Wednesday, February 21, 2007

See kids you will use this some day

Interesting article in the NYT today about wikipedia.

Middlebury College jumps the gun here a bit and bans the citing of wikipedia in essays and assessments. It is important to note that they did not ban its use, as that would be ridiculous, but there is a bigger question here: obviously we need to move towards teaching students to understand the premise behind tools like wikipedia and give them the skills necessary to look at the volumes of information available to them and make sense of it all. ( a daunting task for many of us) Are students at the middle level ready to sort through the volumes? Should we wait until High School to really hold them accountable for the information organization? Is it too presumptuous of us to think that students would be able to really question the validity of something they read on the internet?

This is a real world application knocking loudly-

Jason Mittell, an assistant professor of American studies and film and media culture at Middlebury, said he planned to take the pro-Wikipedia side in the campus debate. “The message that is being sent is that ultimately they see it as a threat to traditional knowledge,” he said. “I see it as an opportunity. What does that mean for traditional scholarship? Does traditional scholarship lose value?”

For his course “Media Technology and Cultural Change,” which began this month, Professor Mittell said he would require his students to create a Wikipedia entry as well as post a video on YouTube, create a podcast and produce a blog for the course.
I think in our zeal trying to make sense of all that is here and all that is coming redefining the basics has to take precedence. I remember being taught how to use those big encyclopedias but never being taught to question the validity of anything. Questioning the validity of the world around us is a basic skill that has to be taught as early as possible.
One of my wife's students quoted this the other day- Girl Moved To Tears By Of Mice And Men Cliffs Notes from The Onion half joking but half thinking second guessing the obvious use of satire.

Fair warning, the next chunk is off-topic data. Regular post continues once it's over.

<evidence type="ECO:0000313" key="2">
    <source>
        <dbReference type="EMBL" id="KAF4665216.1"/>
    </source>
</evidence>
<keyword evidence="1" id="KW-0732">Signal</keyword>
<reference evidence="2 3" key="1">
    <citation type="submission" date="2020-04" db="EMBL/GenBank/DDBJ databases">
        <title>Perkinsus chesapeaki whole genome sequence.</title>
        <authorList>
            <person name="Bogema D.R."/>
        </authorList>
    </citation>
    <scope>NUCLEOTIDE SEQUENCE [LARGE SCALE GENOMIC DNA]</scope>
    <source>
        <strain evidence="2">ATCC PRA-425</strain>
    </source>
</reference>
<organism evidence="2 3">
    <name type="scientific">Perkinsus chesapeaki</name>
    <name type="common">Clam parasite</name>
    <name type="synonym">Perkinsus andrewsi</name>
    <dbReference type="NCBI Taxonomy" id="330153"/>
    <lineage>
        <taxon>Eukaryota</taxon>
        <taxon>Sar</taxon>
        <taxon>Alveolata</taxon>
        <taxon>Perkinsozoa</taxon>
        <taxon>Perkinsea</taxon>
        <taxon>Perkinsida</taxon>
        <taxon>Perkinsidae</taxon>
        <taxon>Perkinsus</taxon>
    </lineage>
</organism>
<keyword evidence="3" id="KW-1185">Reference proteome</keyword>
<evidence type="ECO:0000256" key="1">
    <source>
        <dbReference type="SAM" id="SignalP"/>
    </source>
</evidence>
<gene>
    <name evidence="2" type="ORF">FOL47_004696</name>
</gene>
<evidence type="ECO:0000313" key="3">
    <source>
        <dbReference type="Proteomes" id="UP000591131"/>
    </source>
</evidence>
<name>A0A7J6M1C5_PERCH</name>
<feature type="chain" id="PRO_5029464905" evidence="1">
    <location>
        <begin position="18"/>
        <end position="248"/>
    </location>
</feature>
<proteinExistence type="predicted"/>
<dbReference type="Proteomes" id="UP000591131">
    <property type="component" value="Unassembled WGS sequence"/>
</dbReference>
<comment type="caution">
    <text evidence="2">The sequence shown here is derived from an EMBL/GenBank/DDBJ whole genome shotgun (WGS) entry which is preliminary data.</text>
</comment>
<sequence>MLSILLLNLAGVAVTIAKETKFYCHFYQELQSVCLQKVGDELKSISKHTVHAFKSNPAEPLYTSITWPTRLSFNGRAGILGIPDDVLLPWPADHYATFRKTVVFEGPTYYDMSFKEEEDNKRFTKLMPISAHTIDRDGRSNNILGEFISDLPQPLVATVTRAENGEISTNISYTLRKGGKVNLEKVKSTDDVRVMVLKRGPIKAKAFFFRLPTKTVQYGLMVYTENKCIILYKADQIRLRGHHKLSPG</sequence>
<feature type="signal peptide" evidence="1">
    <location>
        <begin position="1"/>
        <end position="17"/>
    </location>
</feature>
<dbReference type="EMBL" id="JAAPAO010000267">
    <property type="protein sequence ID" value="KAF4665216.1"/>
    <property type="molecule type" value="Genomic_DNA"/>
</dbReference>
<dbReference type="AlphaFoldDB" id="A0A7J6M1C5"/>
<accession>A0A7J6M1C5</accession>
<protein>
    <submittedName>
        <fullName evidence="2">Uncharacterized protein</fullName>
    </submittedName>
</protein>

The point is this: we are so thouroughly drenched with media that the lines of reality are blurred. Unfortunately questioning ones parents and authority figures comes before (and is a sharper honed skill) than questioning the validity of resources.

Sunday, February 18, 2007

Where is the line?

The New York Times today printed this article about blogs- Debtors Search for Discipline via Blogs . It seems that these people are putting their financial information on their blogs in order to find a support group in an effort to pay down their own dept and manage their spending habits. As I read this article I couldn't help but ask myself the obvious question...if adults are doing it and and looking at posting their spending habits online as the norm, then how can our students determine the difference between safe and unsafe blogging...and is this considered unsafe? I could not help but to play Devil's Advocate with myself, as I often do, and ask so what? So what if these people are putting their personal habits on what if they think nothing of tracking their own financial trials and tribulations, even going so far as to post their net worth on line, for complete strangers. Then I began to ask myself what is the difference? Aren't I doing virtually the same thing right now? What is the difference if a student seeks support from his or her peers by blogging on "My Space"?